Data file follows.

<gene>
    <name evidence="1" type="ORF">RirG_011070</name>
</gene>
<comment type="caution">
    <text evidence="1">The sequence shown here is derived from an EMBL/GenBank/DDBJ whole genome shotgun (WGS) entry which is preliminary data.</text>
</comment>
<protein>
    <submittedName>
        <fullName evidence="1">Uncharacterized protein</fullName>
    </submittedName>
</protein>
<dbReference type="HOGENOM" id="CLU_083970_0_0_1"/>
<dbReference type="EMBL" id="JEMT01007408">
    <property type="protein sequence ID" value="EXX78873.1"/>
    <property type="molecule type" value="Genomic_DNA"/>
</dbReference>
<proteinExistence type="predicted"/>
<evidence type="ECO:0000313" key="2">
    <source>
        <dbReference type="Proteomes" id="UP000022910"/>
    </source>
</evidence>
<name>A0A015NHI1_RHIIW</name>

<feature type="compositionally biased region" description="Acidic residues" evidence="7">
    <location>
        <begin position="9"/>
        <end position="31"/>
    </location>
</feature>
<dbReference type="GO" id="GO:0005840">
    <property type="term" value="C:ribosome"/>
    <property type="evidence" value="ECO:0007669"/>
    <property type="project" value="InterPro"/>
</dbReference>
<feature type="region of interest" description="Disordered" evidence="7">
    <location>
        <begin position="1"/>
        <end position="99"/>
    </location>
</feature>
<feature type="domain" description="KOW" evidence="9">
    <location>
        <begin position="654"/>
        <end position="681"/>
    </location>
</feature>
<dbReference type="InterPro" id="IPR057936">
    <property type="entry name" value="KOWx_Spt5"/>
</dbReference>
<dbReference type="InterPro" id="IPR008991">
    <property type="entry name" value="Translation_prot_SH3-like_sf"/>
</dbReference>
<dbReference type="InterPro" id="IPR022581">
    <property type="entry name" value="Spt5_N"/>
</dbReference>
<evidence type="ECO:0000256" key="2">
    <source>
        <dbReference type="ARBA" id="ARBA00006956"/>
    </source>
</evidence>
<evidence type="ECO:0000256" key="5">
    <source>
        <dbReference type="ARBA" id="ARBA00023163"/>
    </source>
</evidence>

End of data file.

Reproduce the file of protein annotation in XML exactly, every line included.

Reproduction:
<gene>
    <name evidence="1" type="ORF">RirG_011070</name>
</gene>
<comment type="caution">
    <text evidence="1">The sequence shown here is derived from an EMBL/GenBank/DDBJ whole genome shotgun (WGS) entry which is preliminary data.</text>
</comment>
<protein>
    <submittedName>
        <fullName evidence="1">Uncharacterized protein</fullName>
    </submittedName>
</protein>
<dbReference type="HOGENOM" id="CLU_083970_0_0_1"/>
<dbReference type="EMBL" id="JEMT01007408">
    <property type="protein sequence ID" value="EXX78873.1"/>
    <property type="molecule type" value="Genomic_DNA"/>
</dbReference>
<proteinExistence type="predicted"/>
<evidence type="ECO:0000313" key="2">
    <source>
        <dbReference type="Proteomes" id="UP000022910"/>
    </source>
</evidence>
<name>A0A015NHI1_RHIIW</name>

<feature type="compositionally biased region" description="Acidic residues" evidence="7">
    <location>
        <begin position="9"/>
        <end position="31"/>
    </location>
</feature>
<dbReference type="GO" id="GO:0005840">
    <property type="term" value="C:ribosome"/>
    <property type="evidence" value="ECO:0007669"/>
    <property type="project" value="InterPro"/>
</dbReference>
<feature type="region of interest" description="Disordered" evidence="7">
    <location>
        <begin position="1"/>
        <end position="99"/>
    </location>
</feature>
<feature type="domain" description="KOW" evidence="9">
    <location>
        <begin position="654"/>
        <end position="681"/>
    </location>
</feature>
<dbReference type="InterPro" id="IPR057936">
    <property type="entry name" value="KOWx_Spt5"/>
</dbReference>
<dbReference type="InterPro" id="IPR008991">
    <property type="entry name" value="Translation_prot_SH3-like_sf"/>
</dbReference>
<dbReference type="InterPro" id="IPR022581">
    <property type="entry name" value="Spt5_N"/>
</dbReference>
<evidence type="ECO:0000256" key="2">
    <source>
        <dbReference type="ARBA" id="ARBA00006956"/>
    </source>
</evidence>
<evidence type="ECO:0000256" key="5">
    <source>
        <dbReference type="ARBA" id="ARBA00023163"/>
    </source>
</evidence>